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Joined: 11 months ago
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February 14, 2020 06:19  
Posted by: @irata

So, my kid is pestering me to build a new PC (not that I need much convincing). Currently we have an HP Elitedesk 705 system (AMD A8-6500B, SSD, 16 GB RAM (2x8) sporting a 4 GB Radeon RX 550). System works fine  and I got it very cheap, but my kid likes to game and would also like to record / stream and it's more of a "do one thing at a time" system.

Plus, my Ryzen 2500u Notebook already feels a lot snappier and smoother.

I think even the Ryzen 3000G would be a noticeable upgrade but I decided on the following after checking prices here in Germany:

CPU: Ryzen 3600 - decided for the entry level Ryzen 3000 series.

RAM: 32GB G.Skill RipJaws V schwarz DDR4-3200 (2x16)

GPU: I will most likely go for an RX 5700 (non-XT), either Sapphire or Powercolor. Plan is to upgrade it with something bigger in a year or so.

I am still very undecided on the mainboard. The plan is to keep the system for a long time, so I would probably upgrade to a 3900X or 3950X once they are EOL and then afterwards a Ryzen 4000 series CPU.

The mainboard that I would really want / love to get is the MSI X570 Creation (sounds nice and has tons of USB ports).

But, it's not exactly on the cheap side, even for X570 boards, so the alternatives I am looking at are:

- An MSI 450 Max board for around €100 - should be good enough for now but not sure how it will do in the future and it does not have too many USB ports.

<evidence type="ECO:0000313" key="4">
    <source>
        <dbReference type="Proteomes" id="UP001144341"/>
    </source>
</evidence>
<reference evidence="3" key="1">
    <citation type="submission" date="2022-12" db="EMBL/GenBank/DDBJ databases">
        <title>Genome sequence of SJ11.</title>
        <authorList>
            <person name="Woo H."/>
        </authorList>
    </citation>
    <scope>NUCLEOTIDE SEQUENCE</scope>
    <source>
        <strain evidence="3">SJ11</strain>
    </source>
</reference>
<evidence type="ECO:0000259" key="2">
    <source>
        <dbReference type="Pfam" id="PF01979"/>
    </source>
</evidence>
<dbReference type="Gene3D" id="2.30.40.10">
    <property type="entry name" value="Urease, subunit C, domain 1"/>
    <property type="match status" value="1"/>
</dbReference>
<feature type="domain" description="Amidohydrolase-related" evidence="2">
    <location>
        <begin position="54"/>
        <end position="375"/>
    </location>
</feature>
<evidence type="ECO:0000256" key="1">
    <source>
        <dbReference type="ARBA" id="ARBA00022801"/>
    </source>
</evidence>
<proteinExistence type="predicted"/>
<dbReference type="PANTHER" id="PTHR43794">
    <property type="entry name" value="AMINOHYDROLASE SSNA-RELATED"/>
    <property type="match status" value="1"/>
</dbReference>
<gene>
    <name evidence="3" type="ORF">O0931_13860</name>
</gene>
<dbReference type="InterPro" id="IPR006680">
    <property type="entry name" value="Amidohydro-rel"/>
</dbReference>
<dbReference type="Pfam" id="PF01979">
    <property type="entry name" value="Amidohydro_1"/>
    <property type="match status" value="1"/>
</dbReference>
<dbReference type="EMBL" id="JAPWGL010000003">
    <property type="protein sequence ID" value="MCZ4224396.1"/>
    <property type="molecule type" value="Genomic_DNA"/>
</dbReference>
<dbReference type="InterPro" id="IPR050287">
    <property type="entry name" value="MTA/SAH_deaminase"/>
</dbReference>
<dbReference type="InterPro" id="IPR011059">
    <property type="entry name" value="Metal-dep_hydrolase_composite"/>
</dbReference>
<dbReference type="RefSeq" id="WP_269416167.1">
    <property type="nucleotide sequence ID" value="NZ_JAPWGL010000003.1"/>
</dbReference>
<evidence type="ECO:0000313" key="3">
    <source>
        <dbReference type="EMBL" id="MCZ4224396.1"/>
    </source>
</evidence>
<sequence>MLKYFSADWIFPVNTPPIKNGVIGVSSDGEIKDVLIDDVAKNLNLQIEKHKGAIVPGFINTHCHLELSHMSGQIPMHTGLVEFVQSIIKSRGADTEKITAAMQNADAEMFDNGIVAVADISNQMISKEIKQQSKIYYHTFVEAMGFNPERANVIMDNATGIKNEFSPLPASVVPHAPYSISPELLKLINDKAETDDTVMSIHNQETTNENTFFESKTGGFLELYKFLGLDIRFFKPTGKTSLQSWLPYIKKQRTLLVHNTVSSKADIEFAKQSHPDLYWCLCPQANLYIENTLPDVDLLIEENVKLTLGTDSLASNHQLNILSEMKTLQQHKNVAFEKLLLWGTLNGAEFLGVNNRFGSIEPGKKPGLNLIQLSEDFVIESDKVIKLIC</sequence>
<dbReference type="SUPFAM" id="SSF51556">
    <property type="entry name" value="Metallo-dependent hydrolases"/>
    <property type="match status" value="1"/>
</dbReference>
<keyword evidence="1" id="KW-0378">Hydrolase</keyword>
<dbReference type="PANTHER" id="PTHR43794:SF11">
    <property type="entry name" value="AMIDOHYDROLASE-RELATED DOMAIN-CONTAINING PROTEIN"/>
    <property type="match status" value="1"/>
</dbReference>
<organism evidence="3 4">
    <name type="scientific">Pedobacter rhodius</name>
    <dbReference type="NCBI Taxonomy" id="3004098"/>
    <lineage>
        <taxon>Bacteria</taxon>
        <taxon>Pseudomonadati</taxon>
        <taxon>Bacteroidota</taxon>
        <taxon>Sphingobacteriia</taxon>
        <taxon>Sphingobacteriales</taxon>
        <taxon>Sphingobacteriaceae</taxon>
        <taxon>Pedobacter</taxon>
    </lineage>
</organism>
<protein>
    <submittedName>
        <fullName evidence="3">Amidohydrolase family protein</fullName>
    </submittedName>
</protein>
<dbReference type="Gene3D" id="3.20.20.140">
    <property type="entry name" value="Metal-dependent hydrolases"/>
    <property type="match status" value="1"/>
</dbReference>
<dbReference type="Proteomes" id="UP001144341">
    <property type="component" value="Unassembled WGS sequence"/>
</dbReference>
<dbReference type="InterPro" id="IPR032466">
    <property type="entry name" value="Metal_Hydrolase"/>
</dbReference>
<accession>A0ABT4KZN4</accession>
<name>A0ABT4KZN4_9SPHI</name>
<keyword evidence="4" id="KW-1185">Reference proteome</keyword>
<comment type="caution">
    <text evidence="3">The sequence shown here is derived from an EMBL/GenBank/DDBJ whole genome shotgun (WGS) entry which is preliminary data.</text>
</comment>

- A Taichi X470 for €200. This seems like a solid board with a good build quality and VRM / power circuitry, but it has no PCIe 4

- Another X570 board in the €200-300 range,  preferrably with a fan that sits idle when not needed and enough USB ports. I do not care about LED or Wifi but it should have a good build quality and power circuitry (including cooling).

Oh: Overclocking is not my thing. Do not really care. But I do value stability and reliability.

Any suggestions would be greatly welcome.

Keeping an eye on the future is always a funny game of what IS best for you now compared to what MIGHT be good for you later.

Ryzen 5 3600 is an amazing all rounder -  while the 1000 / 2000 series were great with a few compromises. The 3000 series not only increases performance from the 2000 series, but also irons out a lot of those compromises that were inherent to original Zen. Do you need more than a 3600 for gaming now? probably not. The Ryzen 5, 7 and 9 question is interesting but what you really need to answer is if a high core count setup is something your going to utilise or if its just something you want. 

And that's coming from someone that has a Ryzen 5 3600 system and a Ryzen 7 3700X system - reality is I dont notice a huge difference and to be honest, the 3600 is already on par with most production task as my launch 3.9GHz 1700 was.

Motherboard wise, i've had Ryzen 3000 on X370s, B450s and now an X570 for the 3700X....

Is X570 worth it? not really to be honest. There was the slightest difference when using an RX 5500 XT 4GB between the B450 and X570 test setups while there is no difference when using my RX 5700 XT but that's due to the Gen 4.0 x 8 setup of the RX 5500XT rather than the motherboard but really for an everyday rig theres nothing in it.

If all it's boiling down to is is USB ports, a good B450 with a add in card could be a good option. Since your not overclocking there are B450's which can tackle the 3950X fine. If there are features on X570 you will use now then go for that.

Basically.. build the best build that suits your needs now. spending more now for features you don't need now is never the best ideas.. and with B450 being solid and Ryzen 5 being so good.. it's honestly kinda hard to justify recommending anything else!